Wednesday, September 02, 2015

Picturing the Americas. At the AGO to September 20th, 2015.

     The AGO co-operated with the Pinacoteca do Estado de Sao Paulo and the Terra Foundation for American Art to present a survey of how Europeans saw the Americas. It’s obvious that from the beginning America was seen as an empty wilderness with a handful of salvages (forest dwellers) hunting and foraging, oblivious to the potential wealth of this untouched continent. Most of the early canvases show a vast wilderness, painted in the sublime style fostered by Romanticism, of varying skill and aesthetic appeal. Most of include a group of small figures to make the scale plausible. I noticed a number of them showed the European in the group waving his hand or pointing at whatever had caught his attention. It seemed the European was the guide and explicator of the landscape, not the native who showed him the trails through the bush.
     These paintings foster the myth that justified the European conquest. That there was a full range of cultures, with the majority of Americans living as farmers and townspeople has been more or less forgotten. There were several empires, and a number of federations built around trade and common cultural themes. Most Americans were killed by the diseases that the invaders brought to them. It wasn’t European weapons that defeated the Americans, it was European microbes. The Pilgrims of North America moved onto ready-made farms, left behind by the people who died of smallpox. That’s why American now means a citizen of the USA.
     Once the Europeans had established themselves, their art became a celebration of the new culture, which has adopted and adapted native motifs and stories. The exhibition ends with early to mid-20th century paintings, in which Canadians, Americans, Brazilians, and so on paint the visions of the land as it is, including railways and cities. But images of the wilderness still dominate. Even paintings of farming in the Mid-west emphasise the otherness of the landscape. Although created by humans, the vast fields seem more alien than the sublime wilderness painted a century earlier.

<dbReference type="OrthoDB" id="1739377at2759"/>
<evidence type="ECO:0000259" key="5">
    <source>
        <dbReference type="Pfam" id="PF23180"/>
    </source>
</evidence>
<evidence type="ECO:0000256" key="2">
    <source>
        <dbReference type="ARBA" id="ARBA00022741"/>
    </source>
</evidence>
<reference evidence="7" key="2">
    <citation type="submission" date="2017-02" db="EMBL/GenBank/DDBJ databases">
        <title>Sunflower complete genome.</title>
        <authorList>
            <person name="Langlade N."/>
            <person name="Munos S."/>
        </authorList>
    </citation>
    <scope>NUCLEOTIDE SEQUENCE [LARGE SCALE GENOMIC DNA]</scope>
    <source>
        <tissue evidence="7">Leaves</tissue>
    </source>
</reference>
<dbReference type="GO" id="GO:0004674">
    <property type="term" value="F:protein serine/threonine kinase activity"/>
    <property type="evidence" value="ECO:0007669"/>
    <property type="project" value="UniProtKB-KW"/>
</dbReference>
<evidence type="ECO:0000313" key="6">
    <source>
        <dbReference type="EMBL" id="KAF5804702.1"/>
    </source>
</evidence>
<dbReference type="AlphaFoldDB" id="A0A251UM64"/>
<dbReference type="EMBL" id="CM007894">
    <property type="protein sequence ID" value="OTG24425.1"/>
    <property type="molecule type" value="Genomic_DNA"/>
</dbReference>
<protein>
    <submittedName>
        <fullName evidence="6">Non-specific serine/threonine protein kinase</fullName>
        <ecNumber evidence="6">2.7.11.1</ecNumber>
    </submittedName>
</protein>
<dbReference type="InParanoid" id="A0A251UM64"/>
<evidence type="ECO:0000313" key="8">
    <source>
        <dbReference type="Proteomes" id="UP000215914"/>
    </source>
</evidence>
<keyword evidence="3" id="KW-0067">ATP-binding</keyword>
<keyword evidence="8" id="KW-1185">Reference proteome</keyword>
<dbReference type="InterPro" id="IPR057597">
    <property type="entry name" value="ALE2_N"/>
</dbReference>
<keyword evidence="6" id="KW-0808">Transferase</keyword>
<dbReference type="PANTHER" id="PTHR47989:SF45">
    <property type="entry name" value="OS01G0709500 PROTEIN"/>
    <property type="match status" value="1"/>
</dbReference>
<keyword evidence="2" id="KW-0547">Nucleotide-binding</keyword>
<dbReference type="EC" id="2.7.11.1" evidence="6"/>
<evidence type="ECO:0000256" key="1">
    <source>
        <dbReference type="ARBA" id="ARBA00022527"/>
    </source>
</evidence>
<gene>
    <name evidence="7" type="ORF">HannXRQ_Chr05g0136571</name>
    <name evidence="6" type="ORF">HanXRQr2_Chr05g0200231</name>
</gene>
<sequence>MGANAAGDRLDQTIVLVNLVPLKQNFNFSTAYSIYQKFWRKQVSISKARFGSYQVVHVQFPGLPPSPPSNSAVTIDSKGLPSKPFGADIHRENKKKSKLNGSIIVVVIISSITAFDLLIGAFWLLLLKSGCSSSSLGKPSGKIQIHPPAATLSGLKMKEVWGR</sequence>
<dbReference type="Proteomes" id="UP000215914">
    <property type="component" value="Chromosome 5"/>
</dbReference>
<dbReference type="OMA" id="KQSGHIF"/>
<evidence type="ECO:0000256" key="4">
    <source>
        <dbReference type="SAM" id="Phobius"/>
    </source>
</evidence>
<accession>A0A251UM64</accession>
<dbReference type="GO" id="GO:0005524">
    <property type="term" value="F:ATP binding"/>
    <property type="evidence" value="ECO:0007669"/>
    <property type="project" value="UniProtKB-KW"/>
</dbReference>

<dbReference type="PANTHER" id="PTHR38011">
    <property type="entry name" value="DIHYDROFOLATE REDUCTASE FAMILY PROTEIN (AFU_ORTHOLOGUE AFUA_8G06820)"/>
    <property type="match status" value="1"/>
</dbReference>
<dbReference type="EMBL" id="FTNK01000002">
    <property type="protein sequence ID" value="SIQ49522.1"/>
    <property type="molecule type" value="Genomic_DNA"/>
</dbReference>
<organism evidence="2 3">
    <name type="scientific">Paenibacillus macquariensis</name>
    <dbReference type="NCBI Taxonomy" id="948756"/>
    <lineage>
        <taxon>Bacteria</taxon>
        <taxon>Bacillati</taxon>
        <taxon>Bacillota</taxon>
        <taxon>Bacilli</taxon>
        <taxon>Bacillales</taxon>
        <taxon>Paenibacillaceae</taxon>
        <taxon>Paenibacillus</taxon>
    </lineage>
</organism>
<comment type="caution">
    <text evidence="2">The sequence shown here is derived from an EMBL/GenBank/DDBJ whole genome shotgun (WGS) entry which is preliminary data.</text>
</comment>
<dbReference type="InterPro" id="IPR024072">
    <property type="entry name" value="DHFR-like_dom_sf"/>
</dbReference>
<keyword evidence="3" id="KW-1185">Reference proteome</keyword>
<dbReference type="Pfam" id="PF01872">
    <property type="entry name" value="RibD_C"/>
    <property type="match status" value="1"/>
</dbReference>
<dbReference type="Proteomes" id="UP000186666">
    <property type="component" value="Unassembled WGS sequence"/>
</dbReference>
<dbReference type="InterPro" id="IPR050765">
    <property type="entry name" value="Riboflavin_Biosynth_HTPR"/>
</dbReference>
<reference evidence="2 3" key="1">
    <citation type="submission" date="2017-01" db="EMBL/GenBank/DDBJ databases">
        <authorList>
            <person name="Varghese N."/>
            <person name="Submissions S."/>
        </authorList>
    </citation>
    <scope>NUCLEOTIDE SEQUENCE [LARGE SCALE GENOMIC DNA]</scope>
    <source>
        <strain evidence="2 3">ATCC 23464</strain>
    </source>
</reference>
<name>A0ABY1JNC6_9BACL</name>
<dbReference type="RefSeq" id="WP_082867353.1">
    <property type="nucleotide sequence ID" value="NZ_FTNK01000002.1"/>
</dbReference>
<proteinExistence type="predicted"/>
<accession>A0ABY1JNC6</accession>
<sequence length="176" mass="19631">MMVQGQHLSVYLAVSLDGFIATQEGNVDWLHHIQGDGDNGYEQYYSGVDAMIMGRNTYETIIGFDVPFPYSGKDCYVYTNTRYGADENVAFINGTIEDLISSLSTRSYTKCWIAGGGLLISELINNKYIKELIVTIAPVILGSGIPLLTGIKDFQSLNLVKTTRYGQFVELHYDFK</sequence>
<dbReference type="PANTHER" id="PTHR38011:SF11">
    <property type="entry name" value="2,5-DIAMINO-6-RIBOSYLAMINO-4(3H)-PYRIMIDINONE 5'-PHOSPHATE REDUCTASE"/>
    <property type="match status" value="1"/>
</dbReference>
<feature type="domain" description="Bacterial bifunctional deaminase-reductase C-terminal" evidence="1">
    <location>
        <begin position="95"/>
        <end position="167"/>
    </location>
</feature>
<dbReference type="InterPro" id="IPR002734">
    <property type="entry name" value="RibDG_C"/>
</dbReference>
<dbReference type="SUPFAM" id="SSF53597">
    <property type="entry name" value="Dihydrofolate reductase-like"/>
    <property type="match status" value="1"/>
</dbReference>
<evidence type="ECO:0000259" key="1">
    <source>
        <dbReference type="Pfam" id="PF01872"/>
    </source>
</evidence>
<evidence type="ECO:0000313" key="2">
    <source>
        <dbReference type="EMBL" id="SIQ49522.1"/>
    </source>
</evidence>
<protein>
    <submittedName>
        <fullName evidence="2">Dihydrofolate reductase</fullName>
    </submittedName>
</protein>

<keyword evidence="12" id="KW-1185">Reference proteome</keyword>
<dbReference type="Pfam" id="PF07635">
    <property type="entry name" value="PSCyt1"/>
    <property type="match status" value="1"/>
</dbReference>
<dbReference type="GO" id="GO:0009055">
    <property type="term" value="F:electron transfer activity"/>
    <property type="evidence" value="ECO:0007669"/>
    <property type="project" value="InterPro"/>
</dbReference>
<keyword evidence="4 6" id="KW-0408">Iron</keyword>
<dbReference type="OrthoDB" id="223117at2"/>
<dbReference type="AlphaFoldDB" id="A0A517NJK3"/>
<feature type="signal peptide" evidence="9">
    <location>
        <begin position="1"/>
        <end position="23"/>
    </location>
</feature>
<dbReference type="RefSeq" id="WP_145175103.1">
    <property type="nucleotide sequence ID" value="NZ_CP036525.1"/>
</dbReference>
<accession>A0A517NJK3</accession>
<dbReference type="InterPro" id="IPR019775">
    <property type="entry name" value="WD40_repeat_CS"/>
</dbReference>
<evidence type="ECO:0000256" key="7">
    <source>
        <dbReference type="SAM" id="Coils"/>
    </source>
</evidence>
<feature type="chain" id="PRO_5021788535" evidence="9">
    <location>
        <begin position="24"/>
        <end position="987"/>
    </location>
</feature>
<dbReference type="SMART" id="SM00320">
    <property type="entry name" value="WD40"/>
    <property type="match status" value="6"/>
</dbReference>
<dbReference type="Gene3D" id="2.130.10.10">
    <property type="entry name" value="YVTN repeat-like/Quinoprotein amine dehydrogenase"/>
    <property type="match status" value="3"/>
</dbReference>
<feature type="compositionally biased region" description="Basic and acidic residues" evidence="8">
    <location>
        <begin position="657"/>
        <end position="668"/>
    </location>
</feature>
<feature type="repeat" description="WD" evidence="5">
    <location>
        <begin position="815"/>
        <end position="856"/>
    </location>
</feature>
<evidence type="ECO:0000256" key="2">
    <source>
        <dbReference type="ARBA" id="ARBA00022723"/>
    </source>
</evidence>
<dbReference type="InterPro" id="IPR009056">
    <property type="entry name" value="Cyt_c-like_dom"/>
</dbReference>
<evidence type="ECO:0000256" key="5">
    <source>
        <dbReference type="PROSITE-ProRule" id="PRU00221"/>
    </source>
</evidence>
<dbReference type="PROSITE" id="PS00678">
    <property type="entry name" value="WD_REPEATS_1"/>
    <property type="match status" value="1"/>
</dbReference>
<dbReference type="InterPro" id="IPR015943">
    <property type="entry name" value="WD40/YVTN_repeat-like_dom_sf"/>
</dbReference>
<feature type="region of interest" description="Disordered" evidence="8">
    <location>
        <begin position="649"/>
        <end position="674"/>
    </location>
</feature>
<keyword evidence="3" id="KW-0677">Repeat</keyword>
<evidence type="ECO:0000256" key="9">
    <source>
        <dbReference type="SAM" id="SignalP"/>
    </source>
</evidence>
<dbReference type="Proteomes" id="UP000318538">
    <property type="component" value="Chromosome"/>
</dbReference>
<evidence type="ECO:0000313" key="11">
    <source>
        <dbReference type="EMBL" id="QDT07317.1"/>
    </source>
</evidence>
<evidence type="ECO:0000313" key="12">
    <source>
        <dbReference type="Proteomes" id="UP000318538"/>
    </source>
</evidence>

Two texts that should be read in conjunction with this show: The Inconvenient Indian by Thomas King, and What is America by Ronald Wright. Both retell the history of the Americas as one of the destruction of thriving local peoples and nations by the commercial and imperial ambitions of the European powers. Knowing that history, I saw most of the art as misrepresentations. It shows us how Europeans saw their new world. The native version became the stuff of archeology, a pre-historical narrative. Now that Native artists have begun to reclaim their history we see that early picturings of the Americas were an exercise in amnesia.
     A show worth seeing. As art **½ , as cultural commentary ****.

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